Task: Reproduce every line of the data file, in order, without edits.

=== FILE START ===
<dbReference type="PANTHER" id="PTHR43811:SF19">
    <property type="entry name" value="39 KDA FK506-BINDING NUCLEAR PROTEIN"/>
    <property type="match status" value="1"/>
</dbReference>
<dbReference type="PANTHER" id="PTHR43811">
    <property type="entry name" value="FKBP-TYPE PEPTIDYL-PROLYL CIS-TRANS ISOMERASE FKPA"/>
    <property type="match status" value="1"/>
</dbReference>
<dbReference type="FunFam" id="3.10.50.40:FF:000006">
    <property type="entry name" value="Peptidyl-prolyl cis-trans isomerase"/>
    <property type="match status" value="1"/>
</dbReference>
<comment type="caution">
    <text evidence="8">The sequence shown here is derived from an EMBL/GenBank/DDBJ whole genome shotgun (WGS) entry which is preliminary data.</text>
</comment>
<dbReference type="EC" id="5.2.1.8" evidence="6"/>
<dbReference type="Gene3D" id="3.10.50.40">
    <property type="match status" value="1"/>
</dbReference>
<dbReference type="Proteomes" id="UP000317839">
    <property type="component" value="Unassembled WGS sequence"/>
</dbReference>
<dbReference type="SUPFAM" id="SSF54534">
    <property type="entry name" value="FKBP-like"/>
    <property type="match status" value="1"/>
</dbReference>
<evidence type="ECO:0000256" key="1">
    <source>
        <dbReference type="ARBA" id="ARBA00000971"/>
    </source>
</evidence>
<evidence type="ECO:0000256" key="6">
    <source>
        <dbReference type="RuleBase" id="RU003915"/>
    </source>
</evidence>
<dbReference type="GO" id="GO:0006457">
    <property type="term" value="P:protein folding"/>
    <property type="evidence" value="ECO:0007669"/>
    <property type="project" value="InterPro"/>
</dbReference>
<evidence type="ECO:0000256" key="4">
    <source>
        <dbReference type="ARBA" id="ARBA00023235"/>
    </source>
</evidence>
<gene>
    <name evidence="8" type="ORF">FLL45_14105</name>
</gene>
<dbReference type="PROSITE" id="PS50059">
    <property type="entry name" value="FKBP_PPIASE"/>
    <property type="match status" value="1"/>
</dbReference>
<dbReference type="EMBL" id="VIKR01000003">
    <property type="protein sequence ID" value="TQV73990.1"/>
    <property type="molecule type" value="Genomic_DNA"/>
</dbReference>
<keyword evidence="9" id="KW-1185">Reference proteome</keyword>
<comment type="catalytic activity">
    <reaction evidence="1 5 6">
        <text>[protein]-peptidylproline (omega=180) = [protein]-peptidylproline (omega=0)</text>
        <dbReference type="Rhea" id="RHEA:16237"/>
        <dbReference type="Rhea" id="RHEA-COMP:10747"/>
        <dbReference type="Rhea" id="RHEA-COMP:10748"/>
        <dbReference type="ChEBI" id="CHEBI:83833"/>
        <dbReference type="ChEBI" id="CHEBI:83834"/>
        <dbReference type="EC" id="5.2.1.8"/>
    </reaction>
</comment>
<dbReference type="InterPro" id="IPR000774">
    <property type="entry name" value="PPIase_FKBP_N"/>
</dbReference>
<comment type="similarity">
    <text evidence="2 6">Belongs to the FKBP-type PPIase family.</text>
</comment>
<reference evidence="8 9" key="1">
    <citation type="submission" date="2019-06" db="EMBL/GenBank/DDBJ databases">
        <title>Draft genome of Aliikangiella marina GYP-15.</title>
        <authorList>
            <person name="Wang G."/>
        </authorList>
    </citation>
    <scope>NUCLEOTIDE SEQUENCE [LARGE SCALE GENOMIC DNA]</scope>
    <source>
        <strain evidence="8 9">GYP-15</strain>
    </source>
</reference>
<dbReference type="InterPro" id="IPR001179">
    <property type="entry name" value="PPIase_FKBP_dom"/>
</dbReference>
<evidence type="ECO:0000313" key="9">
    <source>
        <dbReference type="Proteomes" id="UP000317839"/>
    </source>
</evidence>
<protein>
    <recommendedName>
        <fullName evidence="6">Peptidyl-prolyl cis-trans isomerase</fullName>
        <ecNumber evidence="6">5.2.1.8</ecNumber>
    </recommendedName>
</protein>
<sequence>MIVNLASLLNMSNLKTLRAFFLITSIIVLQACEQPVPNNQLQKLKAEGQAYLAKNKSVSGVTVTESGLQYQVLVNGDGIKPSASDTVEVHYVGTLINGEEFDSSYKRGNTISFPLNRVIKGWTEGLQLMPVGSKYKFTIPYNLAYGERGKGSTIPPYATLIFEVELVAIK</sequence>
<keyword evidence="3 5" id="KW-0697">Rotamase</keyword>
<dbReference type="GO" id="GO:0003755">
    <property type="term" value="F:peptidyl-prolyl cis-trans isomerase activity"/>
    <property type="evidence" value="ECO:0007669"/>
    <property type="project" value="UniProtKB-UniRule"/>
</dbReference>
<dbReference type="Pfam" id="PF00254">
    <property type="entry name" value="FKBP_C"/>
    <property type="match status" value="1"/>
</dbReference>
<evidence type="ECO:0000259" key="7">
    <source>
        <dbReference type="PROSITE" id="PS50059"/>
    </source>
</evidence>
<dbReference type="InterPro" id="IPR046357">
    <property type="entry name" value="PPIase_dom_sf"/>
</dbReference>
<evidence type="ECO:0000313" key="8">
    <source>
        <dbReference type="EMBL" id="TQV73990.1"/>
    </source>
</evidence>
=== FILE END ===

<dbReference type="PANTHER" id="PTHR43811:SF19">
    <property type="entry name" value="39 KDA FK506-BINDING NUCLEAR PROTEIN"/>
    <property type="match status" value="1"/>
</dbReference>
<dbReference type="PANTHER" id="PTHR43811">
    <property type="entry name" value="FKBP-TYPE PEPTIDYL-PROLYL CIS-TRANS ISOMERASE FKPA"/>
    <property type="match status" value="1"/>
</dbReference>
<dbReference type="FunFam" id="3.10.50.40:FF:000006">
    <property type="entry name" value="Peptidyl-prolyl cis-trans isomerase"/>
    <property type="match status" value="1"/>
</dbReference>
<comment type="caution">
    <text evidence="8">The sequence shown here is derived from an EMBL/GenBank/DDBJ whole genome shotgun (WGS) entry which is preliminary data.</text>
</comment>
<dbReference type="EC" id="5.2.1.8" evidence="6"/>
<dbReference type="Gene3D" id="3.10.50.40">
    <property type="match status" value="1"/>
</dbReference>
<dbReference type="Proteomes" id="UP000317839">
    <property type="component" value="Unassembled WGS sequence"/>
</dbReference>
<dbReference type="SUPFAM" id="SSF54534">
    <property type="entry name" value="FKBP-like"/>
    <property type="match status" value="1"/>
</dbReference>
<evidence type="ECO:0000256" key="1">
    <source>
        <dbReference type="ARBA" id="ARBA00000971"/>
    </source>
</evidence>
<evidence type="ECO:0000256" key="6">
    <source>
        <dbReference type="RuleBase" id="RU003915"/>
    </source>
</evidence>
<dbReference type="GO" id="GO:0006457">
    <property type="term" value="P:protein folding"/>
    <property type="evidence" value="ECO:0007669"/>
    <property type="project" value="InterPro"/>
</dbReference>
<evidence type="ECO:0000256" key="4">
    <source>
        <dbReference type="ARBA" id="ARBA00023235"/>
    </source>
</evidence>
<gene>
    <name evidence="8" type="ORF">FLL45_14105</name>
</gene>
<dbReference type="PROSITE" id="PS50059">
    <property type="entry name" value="FKBP_PPIASE"/>
    <property type="match status" value="1"/>
</dbReference>
<dbReference type="EMBL" id="VIKR01000003">
    <property type="protein sequence ID" value="TQV73990.1"/>
    <property type="molecule type" value="Genomic_DNA"/>
</dbReference>
<keyword evidence="9" id="KW-1185">Reference proteome</keyword>
<comment type="catalytic activity">
    <reaction evidence="1 5 6">
        <text>[protein]-peptidylproline (omega=180) = [protein]-peptidylproline (omega=0)</text>
        <dbReference type="Rhea" id="RHEA:16237"/>
        <dbReference type="Rhea" id="RHEA-COMP:10747"/>
        <dbReference type="Rhea" id="RHEA-COMP:10748"/>
        <dbReference type="ChEBI" id="CHEBI:83833"/>
        <dbReference type="ChEBI" id="CHEBI:83834"/>
        <dbReference type="EC" id="5.2.1.8"/>
    </reaction>
</comment>
<dbReference type="InterPro" id="IPR000774">
    <property type="entry name" value="PPIase_FKBP_N"/>
</dbReference>
<comment type="similarity">
    <text evidence="2 6">Belongs to the FKBP-type PPIase family.</text>
</comment>
<reference evidence="8 9" key="1">
    <citation type="submission" date="2019-06" db="EMBL/GenBank/DDBJ databases">
        <title>Draft genome of Aliikangiella marina GYP-15.</title>
        <authorList>
            <person name="Wang G."/>
        </authorList>
    </citation>
    <scope>NUCLEOTIDE SEQUENCE [LARGE SCALE GENOMIC DNA]</scope>
    <source>
        <strain evidence="8 9">GYP-15</strain>
    </source>
</reference>
<dbReference type="InterPro" id="IPR001179">
    <property type="entry name" value="PPIase_FKBP_dom"/>
</dbReference>
<evidence type="ECO:0000313" key="9">
    <source>
        <dbReference type="Proteomes" id="UP000317839"/>
    </source>
</evidence>
<protein>
    <recommendedName>
        <fullName evidence="6">Peptidyl-prolyl cis-trans isomerase</fullName>
        <ecNumber evidence="6">5.2.1.8</ecNumber>
    </recommendedName>
</protein>
<sequence>MIVNLASLLNMSNLKTLRAFFLITSIIVLQACEQPVPNNQLQKLKAEGQAYLAKNKSVSGVTVTESGLQYQVLVNGDGIKPSASDTVEVHYVGTLINGEEFDSSYKRGNTISFPLNRVIKGWTEGLQLMPVGSKYKFTIPYNLAYGERGKGSTIPPYATLIFEVELVAIK</sequence>
<keyword evidence="3 5" id="KW-0697">Rotamase</keyword>
<dbReference type="GO" id="GO:0003755">
    <property type="term" value="F:peptidyl-prolyl cis-trans isomerase activity"/>
    <property type="evidence" value="ECO:0007669"/>
    <property type="project" value="UniProtKB-UniRule"/>
</dbReference>
<dbReference type="Pfam" id="PF00254">
    <property type="entry name" value="FKBP_C"/>
    <property type="match status" value="1"/>
</dbReference>
<evidence type="ECO:0000259" key="7">
    <source>
        <dbReference type="PROSITE" id="PS50059"/>
    </source>
</evidence>
<dbReference type="InterPro" id="IPR046357">
    <property type="entry name" value="PPIase_dom_sf"/>
</dbReference>
<evidence type="ECO:0000313" key="8">
    <source>
        <dbReference type="EMBL" id="TQV73990.1"/>
    </source>
</evidence>